Why Walking is Good for You | TRAINING
In the first part of this series, we discussed why walking is an effective way of losing weight. Before we move on to the action plan on how you can use walking as a weight loss strategy, let’s take a look at some of the amazing health benefits of walking and what you can do to experience them.
Walking Lowers Blood Pressure
A 2001 study published in the scientific journal, Medical and Science in Sports and Execise, revealed that 30 minutes of walking lowered blood pressure.
Walking Boosts Creative Thinking
A 2014 study published by the American Psychological Association in the Journal of Experimental Psychology: Learning, Memory, and Cognition, revealed that walking can improve creative thinking. The study's result may come as no surprise because if you've noticed, if you've gone on a walk, especially strolling alone, you’ll likely to come up with great ideas, or have a good think about something that’s been bothering you lately.
The best thing about the study is that walking is not the only activity that boosts creative thinking. It turns out that any type of movement can be good for getting the brain going.
Walking Improves Better Mobility and Overall Function
Sitting for long hours, or a sedentary lifestyle, is primarily linked with heart diseases. Study has shown that if you sit beyond 5 hours, your waist size increases by 2 centimeters for every hour after then that you are sitting. At the same time, your risk of cardiovascular disease increases by 0.2% every hour.
In another study, researchers have discovered that vascular function becomes weakened with prolonged sitting of more than 6 hours. It decreases your high-density lipoprotein, or "good," cholesterol, while increasing your low-density lipoprotein, or "bad," cholesterol.
Prolonged sitting also slows down your metabolism, which increases your risk of obesity and type 2 diabetes. It affects your body’s ability to regulate glucose, or blood sugar, and blood pressure. It also affects how your body breaks down fat.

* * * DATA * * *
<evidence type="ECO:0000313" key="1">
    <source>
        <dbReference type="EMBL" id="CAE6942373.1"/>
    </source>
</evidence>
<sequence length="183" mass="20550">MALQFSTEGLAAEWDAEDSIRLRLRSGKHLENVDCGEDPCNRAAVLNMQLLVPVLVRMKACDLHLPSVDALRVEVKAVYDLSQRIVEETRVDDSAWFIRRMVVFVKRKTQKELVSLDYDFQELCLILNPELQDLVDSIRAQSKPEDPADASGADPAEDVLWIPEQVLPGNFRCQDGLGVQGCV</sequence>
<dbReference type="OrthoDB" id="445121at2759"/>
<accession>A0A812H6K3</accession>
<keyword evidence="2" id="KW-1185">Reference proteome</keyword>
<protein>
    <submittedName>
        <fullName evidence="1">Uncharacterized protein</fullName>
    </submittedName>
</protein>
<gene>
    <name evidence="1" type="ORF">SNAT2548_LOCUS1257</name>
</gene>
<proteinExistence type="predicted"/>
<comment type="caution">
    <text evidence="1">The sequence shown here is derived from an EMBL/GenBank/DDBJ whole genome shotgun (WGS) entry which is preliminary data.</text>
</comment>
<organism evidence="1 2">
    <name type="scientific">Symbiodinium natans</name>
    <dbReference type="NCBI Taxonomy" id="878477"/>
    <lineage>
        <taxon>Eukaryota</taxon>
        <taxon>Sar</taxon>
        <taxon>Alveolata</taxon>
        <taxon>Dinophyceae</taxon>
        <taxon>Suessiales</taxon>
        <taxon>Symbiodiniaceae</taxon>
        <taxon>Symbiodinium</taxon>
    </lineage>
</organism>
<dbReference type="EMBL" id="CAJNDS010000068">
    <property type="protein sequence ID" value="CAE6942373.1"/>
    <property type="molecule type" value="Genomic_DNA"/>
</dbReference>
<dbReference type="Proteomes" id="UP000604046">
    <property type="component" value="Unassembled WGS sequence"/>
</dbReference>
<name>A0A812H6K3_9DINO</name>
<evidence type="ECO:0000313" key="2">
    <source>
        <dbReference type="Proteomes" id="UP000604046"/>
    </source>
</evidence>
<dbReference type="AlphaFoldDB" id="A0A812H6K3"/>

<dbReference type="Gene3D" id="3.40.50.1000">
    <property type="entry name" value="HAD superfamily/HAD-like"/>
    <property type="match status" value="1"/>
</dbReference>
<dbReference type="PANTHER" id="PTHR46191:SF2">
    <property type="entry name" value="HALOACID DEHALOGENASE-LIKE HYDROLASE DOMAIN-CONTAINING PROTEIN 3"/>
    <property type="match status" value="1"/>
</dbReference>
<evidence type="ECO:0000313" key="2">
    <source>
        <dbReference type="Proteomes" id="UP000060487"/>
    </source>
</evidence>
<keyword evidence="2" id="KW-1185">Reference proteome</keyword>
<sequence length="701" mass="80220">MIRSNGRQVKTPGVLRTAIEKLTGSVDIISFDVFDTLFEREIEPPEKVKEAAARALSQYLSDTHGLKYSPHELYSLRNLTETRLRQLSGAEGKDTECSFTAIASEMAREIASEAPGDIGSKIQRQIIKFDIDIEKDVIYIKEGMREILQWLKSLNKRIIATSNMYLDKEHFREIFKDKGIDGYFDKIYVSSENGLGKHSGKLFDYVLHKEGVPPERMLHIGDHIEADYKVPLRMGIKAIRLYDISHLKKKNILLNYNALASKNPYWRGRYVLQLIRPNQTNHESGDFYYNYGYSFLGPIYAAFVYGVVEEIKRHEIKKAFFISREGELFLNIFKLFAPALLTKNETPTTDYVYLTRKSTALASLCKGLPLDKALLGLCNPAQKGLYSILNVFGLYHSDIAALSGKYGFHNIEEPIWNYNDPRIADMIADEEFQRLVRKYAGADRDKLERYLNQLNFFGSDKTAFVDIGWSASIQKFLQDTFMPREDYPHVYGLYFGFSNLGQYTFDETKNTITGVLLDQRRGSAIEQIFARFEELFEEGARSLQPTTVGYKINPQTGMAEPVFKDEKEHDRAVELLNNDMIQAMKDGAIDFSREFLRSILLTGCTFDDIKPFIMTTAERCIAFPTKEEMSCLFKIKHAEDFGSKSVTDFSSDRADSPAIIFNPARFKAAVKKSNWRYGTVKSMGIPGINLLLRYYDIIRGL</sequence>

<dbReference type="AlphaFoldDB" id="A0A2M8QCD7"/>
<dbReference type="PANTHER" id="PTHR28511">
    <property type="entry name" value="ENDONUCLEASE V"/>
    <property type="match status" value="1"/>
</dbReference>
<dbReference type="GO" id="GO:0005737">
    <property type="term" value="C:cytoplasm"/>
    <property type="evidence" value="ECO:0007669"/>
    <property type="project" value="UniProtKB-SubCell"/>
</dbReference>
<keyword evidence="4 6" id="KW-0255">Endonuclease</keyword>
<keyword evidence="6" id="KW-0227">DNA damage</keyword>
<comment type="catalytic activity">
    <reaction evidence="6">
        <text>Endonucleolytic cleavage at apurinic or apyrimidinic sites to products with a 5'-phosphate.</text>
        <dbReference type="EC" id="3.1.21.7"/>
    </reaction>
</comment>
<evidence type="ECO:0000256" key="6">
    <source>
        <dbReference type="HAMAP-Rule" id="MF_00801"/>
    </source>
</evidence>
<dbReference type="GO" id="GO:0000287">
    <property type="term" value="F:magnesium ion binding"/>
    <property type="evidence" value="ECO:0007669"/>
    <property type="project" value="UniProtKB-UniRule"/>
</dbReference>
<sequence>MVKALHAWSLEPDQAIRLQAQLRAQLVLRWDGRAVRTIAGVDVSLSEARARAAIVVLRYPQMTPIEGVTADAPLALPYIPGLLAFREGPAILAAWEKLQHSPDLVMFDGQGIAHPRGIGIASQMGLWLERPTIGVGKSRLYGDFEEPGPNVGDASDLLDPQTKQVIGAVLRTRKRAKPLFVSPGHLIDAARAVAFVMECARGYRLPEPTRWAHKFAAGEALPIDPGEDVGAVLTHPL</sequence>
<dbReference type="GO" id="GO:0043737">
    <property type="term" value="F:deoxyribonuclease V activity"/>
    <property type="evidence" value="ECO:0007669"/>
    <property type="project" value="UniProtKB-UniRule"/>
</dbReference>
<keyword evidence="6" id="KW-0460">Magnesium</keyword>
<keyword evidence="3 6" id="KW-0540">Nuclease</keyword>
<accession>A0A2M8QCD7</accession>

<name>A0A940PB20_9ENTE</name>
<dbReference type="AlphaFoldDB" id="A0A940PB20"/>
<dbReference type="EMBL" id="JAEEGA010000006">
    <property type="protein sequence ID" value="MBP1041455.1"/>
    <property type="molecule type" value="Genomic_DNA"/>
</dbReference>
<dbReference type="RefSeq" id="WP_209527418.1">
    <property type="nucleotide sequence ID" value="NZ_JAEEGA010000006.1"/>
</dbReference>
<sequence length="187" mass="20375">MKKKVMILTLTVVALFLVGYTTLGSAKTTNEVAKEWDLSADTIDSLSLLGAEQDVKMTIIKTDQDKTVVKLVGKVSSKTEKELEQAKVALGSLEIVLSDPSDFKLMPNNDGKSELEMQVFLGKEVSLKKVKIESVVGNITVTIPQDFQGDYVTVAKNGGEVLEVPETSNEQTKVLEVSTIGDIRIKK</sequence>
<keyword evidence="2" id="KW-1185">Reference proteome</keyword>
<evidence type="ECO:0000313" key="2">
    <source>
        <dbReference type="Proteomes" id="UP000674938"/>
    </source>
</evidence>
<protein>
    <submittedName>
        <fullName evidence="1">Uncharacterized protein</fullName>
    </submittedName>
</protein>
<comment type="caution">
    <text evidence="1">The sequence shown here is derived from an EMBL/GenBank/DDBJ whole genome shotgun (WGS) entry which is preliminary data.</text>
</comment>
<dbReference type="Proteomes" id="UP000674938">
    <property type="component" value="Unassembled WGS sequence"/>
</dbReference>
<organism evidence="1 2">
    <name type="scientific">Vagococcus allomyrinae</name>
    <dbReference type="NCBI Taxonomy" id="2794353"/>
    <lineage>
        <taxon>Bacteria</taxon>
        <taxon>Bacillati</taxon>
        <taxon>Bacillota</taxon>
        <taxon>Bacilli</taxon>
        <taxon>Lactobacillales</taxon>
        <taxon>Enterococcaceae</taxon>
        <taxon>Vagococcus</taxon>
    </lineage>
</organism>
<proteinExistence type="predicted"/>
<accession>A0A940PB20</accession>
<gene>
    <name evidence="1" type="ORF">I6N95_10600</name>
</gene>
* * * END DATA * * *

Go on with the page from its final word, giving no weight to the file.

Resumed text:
Perhaps the most alarming risk of excessive sitting is the increased risk of death from heart disease and the Big C – cancer.
Here’s a guide from the British Journal of Sports that can help you incorporate standing up and walking into your work:
Walking Could Boost Mood and Energy
At 2006 study at the California State University, Long Beach, discovered that the more steps the participants of the study did in a day, the more they tended to record higher than normal ratings for their self-esteem, happiness, energy, mood, and health.
How to Make Time for Regular Walks
1. Walk for 10-15 minutes first thing upon waking.
2. Walk on your lunch break.
3. Instead of sitting around on your break, take a 5-10 minute walk around the block or the building if possible.
4. Walk before or after your workout.
5. Go for long walks and/or hiking on the weekends.
6. Take a 10-15 minute walk after dinner.
7. Break up your work periods with 5-10 minute walks.
This article is the 2nd of a 3-part series about walking, its benefits, and how it can help you lose weight. Like what we always say here at Aussie Supps, keeping yourself active can have a big impact on your fitness goals and overall health. (See article: How Little Exercise Can Help You Live a Healthier Life)
Stay tuned because in the 3rd and last part of this series, we’ll give you an action plan for walking as a weight loss strategy and some tips on how to best enjoy your walking routine.
For more tips on how to become fit and healthy, or if you’re now ready to take on a healthier life, contact us or you can visit the Aussie Supps Nutrition Hub in-store. We have our in-house, qualified nutritionist to take care of your health and diet needs. For bookings and more info, check out our Contact Us page, chat with us on Facebook, or email us at email@example.com.
1. Increasing daily walking lowers blood pressure in postmenopausal women
2. Give Your Ideas Some Legs: The Positive Effect of Walking on Creative Thinking
3. Time spent in sedentary posture is associated with waist circumference and cardiovascular risk
4. Impact of Prolonged Sitting on Lower and Upper Limb Micro- and Macrovascular Dilator Function
5. Walk Your Way to More Energy
6. Three 15-min Bouts of Moderate Postmeal Walking Significantly Improves 24-h Glycemic Control in Older People at Risk for Impaired Glucose Tolerance